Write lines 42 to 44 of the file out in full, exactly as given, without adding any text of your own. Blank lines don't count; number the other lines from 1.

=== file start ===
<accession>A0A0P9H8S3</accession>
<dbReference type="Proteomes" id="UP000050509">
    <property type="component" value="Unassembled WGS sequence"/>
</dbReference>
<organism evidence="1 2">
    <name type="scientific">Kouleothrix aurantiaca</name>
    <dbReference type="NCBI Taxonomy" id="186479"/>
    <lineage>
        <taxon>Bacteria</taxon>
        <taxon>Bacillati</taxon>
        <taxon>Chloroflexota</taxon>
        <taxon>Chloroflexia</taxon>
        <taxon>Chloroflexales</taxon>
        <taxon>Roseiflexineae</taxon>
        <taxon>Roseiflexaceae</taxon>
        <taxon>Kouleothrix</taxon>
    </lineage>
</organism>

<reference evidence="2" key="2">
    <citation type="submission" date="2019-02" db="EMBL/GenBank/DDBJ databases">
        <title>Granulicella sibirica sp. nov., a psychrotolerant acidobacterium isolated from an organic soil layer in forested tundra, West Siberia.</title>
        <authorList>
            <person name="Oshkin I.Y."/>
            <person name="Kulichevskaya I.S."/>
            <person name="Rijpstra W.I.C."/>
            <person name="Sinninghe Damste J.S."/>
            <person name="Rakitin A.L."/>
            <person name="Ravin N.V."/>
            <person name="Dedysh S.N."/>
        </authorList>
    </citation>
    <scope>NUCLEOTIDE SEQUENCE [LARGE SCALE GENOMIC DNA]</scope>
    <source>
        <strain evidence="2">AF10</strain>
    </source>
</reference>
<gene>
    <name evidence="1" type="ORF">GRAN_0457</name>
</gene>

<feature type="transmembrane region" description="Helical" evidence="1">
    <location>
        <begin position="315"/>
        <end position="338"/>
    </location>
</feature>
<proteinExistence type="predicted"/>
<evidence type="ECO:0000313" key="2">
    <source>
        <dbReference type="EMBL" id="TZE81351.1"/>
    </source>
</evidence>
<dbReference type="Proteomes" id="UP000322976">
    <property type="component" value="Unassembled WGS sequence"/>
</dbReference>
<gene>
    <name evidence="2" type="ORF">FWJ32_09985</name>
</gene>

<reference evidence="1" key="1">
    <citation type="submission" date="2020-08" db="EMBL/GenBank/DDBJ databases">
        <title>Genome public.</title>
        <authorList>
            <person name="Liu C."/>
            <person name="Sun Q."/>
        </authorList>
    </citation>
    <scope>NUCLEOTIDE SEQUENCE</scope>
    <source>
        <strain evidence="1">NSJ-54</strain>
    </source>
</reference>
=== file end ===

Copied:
        <begin position="315"/>
        <end position="338"/>
    </location>